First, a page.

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PHI of 320,000 Patients Potentially Compromised in EHR Vendor Hacking Incident

QRS Inc, a Tennessee-based healthcare technology services company and provider of the Paradigm practice management and electronic health records (EHR) solution, has announced a data breach involving the protected health information (PHI) of almost 320,000 individuals. The cyberattack was detected on August 26, 2021, three days after a server was breached.

QRS explained in its breach notification letters that a hacker gained access to the electronic patient portal and potentially accessed and exfiltrated the PHI of patients of some of its healthcare provider clients.

When the breach was detected, the compromised server was immediately taken offline to prevent further unauthorized access and an investigation was launched to determine the nature and scope of the attack.

Assisted by a third-party computer forensics firm, QRS determined the breach was limited to a single server. No other QRS systems nor those of its clients were affected. The compromised server contained files that included PHI such as names, addresses, dates of birth, Social Security numbers, patient identification numbers, portal usernames, and medical treatment and diagnosis information.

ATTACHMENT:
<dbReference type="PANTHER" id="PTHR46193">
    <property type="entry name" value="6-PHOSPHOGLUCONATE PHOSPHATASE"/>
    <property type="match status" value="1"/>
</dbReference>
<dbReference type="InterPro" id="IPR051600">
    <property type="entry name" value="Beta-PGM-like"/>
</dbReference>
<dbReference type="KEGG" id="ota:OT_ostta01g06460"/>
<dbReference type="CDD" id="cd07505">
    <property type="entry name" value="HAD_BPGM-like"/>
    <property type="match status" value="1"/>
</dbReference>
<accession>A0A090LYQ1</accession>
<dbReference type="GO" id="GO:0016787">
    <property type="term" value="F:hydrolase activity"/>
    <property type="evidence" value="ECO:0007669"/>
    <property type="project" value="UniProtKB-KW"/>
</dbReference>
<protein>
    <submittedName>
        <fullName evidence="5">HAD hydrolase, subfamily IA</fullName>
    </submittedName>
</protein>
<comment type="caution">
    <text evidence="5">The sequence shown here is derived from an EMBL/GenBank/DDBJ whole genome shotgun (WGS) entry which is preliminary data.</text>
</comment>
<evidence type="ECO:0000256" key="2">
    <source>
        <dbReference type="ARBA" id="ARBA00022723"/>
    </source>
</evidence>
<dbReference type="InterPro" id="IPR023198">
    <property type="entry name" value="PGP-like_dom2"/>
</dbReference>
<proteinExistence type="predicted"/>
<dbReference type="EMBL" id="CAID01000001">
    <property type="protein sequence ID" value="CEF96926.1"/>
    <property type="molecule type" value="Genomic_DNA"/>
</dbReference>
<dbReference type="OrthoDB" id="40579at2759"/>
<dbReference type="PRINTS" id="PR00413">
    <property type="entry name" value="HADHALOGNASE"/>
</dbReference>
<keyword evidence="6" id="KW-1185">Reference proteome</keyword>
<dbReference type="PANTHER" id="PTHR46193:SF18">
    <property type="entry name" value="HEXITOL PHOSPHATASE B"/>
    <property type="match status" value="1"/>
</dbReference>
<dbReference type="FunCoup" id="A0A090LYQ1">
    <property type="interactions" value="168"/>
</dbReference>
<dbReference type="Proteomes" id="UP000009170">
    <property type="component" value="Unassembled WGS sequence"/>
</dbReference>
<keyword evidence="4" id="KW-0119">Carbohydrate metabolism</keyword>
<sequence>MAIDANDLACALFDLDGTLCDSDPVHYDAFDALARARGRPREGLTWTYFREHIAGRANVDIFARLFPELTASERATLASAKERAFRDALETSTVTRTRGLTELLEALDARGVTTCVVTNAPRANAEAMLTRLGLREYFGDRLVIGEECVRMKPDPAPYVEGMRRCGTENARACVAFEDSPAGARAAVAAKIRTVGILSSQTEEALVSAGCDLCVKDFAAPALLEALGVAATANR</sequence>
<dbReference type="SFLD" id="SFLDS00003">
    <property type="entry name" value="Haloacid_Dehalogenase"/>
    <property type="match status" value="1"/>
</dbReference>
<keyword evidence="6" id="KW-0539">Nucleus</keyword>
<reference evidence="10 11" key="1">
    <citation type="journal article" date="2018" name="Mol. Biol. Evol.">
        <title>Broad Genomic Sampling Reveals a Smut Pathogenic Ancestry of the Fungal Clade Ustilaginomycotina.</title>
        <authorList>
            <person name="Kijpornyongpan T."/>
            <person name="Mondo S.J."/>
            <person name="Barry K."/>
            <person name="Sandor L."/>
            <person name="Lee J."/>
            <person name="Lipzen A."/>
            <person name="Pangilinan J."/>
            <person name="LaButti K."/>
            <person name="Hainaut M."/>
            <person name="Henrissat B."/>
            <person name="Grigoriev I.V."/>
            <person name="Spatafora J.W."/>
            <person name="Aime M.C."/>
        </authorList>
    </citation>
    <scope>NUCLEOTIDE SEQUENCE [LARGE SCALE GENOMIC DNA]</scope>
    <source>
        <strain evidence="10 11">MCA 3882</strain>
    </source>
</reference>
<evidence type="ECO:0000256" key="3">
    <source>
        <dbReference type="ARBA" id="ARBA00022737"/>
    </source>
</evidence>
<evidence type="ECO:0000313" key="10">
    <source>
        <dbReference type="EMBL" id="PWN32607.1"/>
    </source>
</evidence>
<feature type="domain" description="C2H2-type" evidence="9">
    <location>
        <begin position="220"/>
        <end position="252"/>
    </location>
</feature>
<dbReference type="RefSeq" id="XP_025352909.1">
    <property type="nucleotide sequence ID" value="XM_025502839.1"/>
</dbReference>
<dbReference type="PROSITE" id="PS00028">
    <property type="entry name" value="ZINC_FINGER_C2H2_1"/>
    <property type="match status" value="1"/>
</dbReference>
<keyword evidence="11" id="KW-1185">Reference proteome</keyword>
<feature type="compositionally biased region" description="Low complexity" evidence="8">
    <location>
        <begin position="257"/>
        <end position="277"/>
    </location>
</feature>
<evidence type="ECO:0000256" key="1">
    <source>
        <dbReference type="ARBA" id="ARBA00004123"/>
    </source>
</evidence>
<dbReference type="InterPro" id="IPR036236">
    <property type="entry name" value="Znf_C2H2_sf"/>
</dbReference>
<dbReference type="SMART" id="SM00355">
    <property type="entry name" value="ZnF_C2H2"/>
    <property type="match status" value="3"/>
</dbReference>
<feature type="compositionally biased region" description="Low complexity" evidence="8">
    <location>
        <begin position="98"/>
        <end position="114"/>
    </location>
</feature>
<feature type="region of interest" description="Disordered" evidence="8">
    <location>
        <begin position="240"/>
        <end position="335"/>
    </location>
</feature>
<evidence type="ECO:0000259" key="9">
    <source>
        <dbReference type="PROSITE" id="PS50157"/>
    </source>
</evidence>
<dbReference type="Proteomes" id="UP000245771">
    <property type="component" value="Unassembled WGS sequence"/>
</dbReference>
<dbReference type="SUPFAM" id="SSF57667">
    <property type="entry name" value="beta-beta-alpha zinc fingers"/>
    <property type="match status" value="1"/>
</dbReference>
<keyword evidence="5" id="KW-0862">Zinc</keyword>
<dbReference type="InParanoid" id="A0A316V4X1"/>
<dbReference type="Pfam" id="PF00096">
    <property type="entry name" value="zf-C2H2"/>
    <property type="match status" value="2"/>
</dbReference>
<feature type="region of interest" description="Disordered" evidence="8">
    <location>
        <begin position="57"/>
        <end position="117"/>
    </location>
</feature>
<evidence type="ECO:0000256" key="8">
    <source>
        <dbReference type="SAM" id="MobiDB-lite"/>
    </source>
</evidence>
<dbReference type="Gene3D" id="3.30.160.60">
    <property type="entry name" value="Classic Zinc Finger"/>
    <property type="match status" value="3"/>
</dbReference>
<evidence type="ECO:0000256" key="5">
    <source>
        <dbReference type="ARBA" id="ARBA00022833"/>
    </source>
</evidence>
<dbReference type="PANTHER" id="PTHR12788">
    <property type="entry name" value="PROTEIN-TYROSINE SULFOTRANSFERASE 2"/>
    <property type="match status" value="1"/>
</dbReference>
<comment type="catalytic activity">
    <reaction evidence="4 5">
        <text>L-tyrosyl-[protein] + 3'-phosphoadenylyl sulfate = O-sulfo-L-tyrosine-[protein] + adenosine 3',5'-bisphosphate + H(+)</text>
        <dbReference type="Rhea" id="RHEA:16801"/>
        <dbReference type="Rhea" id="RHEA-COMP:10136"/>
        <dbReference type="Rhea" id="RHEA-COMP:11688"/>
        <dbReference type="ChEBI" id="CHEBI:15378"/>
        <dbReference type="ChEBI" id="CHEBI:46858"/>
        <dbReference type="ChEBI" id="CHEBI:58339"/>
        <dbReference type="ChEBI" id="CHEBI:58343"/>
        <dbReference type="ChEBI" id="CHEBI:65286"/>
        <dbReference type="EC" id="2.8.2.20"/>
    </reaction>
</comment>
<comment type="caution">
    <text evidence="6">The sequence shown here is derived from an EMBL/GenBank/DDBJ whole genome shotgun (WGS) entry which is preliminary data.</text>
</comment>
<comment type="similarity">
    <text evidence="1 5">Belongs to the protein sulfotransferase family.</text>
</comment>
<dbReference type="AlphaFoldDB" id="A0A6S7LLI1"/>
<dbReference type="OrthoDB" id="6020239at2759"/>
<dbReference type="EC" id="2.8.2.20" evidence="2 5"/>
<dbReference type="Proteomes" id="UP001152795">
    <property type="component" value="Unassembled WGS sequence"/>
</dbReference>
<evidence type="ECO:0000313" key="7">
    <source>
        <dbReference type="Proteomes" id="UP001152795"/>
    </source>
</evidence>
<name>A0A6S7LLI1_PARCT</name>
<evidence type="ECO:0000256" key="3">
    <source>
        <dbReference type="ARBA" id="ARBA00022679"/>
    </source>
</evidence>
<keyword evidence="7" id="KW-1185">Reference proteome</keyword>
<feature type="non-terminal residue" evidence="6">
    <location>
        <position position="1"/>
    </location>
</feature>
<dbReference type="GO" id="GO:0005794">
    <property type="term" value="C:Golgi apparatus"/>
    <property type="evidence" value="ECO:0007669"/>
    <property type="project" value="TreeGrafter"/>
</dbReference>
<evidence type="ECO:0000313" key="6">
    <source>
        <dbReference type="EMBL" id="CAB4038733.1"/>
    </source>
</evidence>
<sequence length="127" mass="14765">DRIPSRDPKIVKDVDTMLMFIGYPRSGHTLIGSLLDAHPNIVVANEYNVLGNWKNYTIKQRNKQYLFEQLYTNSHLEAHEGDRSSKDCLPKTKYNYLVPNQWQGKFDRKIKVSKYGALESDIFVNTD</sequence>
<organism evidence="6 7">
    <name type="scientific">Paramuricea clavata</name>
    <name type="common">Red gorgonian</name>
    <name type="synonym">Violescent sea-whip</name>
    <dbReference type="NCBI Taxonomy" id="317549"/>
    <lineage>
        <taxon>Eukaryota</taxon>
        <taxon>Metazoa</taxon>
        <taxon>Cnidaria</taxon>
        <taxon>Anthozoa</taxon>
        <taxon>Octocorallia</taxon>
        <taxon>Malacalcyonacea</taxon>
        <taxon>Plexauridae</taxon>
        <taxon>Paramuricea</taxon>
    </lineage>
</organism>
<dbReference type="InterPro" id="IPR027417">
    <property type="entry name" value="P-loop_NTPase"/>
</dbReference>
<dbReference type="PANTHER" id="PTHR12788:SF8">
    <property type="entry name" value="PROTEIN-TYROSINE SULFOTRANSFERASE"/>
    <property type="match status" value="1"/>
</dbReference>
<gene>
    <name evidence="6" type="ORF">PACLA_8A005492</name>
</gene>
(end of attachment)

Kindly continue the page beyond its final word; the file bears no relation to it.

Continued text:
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QRS said unauthorized access and data exfiltration could not be ruled out, but it is not aware of any cases of actual or attempted misuse of patient data.

On October 22, 2021, QRS started sending notification letters to all affected individuals on behalf of its affected healthcare provider clients. Individuals who had their Social Security number exposed have been offered complimentary access to identity theft protection services as a precaution. QRS said it is taking steps to assess and address the risk of a similar incident occurring in the future.

Law enforcement has been notified and the breach has been reported to the Department of Health and Human Services’ Office for Civil Rights (OCR). The OCR breach portal indicates the PHI of up to 319,778 individuals was stored on the compromised server.

Author: Steve Alder is the editor-in-chief of HIPAA Journal. Steve is responsible for editorial policy regarding the topics covered on HIPAA Journal. He is a specialist on healthcare industry legal and regulatory affairs, and has several years of experience writing about HIPAA and other related legal topics. Steve has developed a deep understanding of regulatory issues surrounding the use of information technology in the healthcare industry and has written hundreds of articles on HIPAA-related topics.